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Ncert Solutions for Class 11 Biology Chapter 17 in English

Class 11 Biology NCERT Solutions: Adda 247 provides NCERT Solutions for Class 11 chapter 17 Biology which is for the students who want to go ahead in life and achieve great marks in their examinations. The NCERT Solutions for class 11 are provided by the teachers who are experts of their subjects. The solutions are set according to the rules formulated by the NCERT class 11 biology and in the language that can be understood by every student. By these reading the solutions students can build up a strong base easily. The NCERT class 11 Biology solutions covers the chapters 1 to 22 with the important questions and the answers in a detailed way.

Examinations can be threatening for some people, a proper learning of the concepts is the key to crack the examination. Students rely on the solutions of the NCERT provided by Adda 247. The solutions are formulated by the experts of the subjects who have tremendous knowledge in their subjects.

These NCERT Solutions of class 11 help the students to get familiarized with the textbooks. The students can access the solutions anywhere while browsing the web easily. The solutions are very precise and accurate.

 

NCERT Solutions for Class 11 Biology Chapter 17 – Breathing and exchange of gases

The chapter provides information about Breathing and exchange of skin. Cells continuously use oxygen (O2) for the catabolic reactions that releases energy from molecules, e.g., breakdown of nutrient molecules like glucose. Thus, O2 has to be provided to the cells constantly. Simultaneously, these reactions releases carbon dioxide (CO2), which is harmful, so it must be removed quickly and efficiently.
The process that helps in the exchange of O2 from the atmosphere with CO2 produced by the cells is called breathing, commonly known as respiration.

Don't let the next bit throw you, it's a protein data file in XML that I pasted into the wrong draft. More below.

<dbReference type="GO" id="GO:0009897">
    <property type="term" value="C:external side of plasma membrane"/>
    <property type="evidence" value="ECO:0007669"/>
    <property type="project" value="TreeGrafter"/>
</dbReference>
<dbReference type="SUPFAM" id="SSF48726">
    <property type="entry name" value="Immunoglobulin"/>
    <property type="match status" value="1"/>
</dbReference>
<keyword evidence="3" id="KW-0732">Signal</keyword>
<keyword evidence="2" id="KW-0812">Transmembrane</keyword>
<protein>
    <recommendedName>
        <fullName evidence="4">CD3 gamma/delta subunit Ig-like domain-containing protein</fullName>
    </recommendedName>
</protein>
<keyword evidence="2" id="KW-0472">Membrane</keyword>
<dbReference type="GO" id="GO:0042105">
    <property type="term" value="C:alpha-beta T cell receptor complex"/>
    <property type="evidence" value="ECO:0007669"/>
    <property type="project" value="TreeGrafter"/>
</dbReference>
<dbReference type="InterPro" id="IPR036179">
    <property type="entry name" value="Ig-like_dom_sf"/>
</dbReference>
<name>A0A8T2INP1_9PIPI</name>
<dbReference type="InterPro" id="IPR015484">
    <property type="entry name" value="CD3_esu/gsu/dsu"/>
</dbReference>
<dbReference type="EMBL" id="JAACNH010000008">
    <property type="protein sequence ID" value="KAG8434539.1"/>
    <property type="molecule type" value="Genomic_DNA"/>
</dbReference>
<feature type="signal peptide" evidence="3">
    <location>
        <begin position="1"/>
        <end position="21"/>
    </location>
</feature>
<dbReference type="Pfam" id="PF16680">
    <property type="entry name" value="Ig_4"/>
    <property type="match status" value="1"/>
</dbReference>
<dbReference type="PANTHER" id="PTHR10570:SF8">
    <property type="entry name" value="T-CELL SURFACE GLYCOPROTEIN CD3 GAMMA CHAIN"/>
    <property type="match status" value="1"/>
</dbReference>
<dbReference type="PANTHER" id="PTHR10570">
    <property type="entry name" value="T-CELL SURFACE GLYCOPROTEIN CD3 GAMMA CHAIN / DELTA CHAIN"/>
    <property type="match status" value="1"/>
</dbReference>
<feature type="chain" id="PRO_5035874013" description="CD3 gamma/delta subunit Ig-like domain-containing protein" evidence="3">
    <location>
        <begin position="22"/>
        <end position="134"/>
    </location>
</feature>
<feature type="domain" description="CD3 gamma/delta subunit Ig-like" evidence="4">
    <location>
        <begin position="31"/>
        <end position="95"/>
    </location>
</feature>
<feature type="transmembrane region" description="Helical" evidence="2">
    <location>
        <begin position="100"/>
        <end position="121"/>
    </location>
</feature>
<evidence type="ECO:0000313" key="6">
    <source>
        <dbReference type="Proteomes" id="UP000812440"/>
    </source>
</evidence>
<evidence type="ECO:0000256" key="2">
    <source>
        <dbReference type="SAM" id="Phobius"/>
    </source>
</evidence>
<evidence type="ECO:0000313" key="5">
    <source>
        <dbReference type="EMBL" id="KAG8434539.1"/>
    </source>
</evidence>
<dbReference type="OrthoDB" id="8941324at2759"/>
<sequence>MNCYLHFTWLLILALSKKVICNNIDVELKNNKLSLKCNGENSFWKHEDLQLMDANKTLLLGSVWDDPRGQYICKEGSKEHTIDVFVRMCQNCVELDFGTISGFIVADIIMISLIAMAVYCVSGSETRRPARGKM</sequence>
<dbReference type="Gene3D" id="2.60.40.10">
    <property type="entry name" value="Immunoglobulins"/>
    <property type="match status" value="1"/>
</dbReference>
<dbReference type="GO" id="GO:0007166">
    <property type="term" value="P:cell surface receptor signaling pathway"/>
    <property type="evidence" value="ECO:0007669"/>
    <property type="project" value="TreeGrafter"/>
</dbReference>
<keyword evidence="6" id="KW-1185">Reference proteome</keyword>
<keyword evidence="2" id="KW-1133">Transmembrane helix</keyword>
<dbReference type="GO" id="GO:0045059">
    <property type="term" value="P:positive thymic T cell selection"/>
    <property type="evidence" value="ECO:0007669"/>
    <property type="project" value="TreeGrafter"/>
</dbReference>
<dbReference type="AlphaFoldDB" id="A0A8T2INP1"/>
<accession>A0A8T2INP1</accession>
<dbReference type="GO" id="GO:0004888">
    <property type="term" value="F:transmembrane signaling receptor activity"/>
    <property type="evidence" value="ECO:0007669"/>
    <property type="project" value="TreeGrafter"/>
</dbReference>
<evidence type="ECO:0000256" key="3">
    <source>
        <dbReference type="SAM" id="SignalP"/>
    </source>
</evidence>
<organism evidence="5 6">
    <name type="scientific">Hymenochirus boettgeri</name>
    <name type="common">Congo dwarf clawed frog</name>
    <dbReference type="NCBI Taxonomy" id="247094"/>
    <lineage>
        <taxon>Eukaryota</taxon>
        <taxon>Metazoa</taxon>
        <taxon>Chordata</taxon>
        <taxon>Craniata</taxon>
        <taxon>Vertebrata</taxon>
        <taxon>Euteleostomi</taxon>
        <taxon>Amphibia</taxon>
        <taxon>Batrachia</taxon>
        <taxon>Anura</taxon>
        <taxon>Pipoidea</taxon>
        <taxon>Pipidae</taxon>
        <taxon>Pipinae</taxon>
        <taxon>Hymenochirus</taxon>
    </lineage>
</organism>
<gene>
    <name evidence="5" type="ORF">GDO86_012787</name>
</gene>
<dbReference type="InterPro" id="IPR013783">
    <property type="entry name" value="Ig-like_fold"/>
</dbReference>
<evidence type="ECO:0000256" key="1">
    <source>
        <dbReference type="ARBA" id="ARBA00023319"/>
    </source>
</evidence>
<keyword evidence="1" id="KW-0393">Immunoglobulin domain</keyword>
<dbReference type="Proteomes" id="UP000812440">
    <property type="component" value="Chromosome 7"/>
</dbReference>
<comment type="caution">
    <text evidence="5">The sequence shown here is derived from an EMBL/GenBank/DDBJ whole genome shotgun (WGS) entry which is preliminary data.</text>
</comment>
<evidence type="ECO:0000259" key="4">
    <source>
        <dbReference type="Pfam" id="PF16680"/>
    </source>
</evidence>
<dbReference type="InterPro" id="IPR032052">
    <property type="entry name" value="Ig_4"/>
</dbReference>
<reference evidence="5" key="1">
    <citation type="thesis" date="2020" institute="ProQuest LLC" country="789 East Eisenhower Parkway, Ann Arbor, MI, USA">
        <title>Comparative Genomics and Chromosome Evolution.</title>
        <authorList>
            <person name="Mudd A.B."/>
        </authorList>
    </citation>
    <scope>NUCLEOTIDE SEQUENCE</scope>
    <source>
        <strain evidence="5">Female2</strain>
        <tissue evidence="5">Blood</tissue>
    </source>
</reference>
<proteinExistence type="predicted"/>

Download Full PDF of Class 11 Biology Chapter 17

Features of the NCERT Solutions for Class 11 Biology Chapter 17 – Breathing and exchange of gases

 NCERT Solutions of class 11 have been answered based on the important information on the question.

  • The columns are used wherever necessary.
  • Solutions are solved point wise and accurately answered point to point.

 

Important Question of NCERT Solutions for Class 11 Biology Chapter 17

Question 1. Define vital capacity. What is its significance?

Answer: Vital capacity: The is the maximum volume of air that a person can exhale out after a maximum inspiration is called Vital Capacity. It is about 3.5 – 4.5 litres in a normal adult person.

Significance of Vital Capacity: It allows the intake of maximum amount of fresh air and to get rid of the foul air in a single stroke of respiration. Hence, it increases the gaseous exchange between the various tissues of the body, thereby increases the amount of energy available to the body.

 

Question 2.  State the volume of air remaining in the lungs after a normal breathing.

Answer:  The volume of air remaining in the lungs after a normal expiration is known as functional residual capacity (FRC). It includes expiratory reserve volume (ERV) and residual volume (RV). ERV is the maximum volume of air that can be exhaled after a normal expiration. It is about 1000 mL to 1500 mL. RV is the volume of air remaining in the lungs after maximum expiration. It is about 1100 mL to 1500 mL.

∴ FRC = ERV + RV

≅ 1500 + 1500

≅ 3000 mL

The functional residual capacity of the human lungs is about 2500 – 3000 mL.

 

Question 3. Diffusion of gases occurs in the alveolar region only and not in the other parts of respiratory system. Why?

Answer: Each alveolus is made up of highly-permeable and thin layers of squamous epithelial cells. Similarly, the blood capillaries have layers of squamous epithelial cells. Oxygen-rich air enters the body through the nose and reaches the alveoli. The deoxygenated (carbon dioxide-rich) blood from the body is brought to the heart by the veins. The heart pumps it to the lungs for oxygenation. The exchange of O2 and CO2 takes place between the blood capillaries surrounding the alveoli and the gases present in the alveoli.

Thus, the alveoli are the sites for gaseous exchange. The exchange of gases takes place by simple diffusion because of pressure or concentration differences. The barrier between the alveoli and the capillaries is thin and the diffusion of gases takes place from higher partial pressure to lower partial pressure. The venous blood that reaches the alveoli has lower partial pressure of O2 and higher partial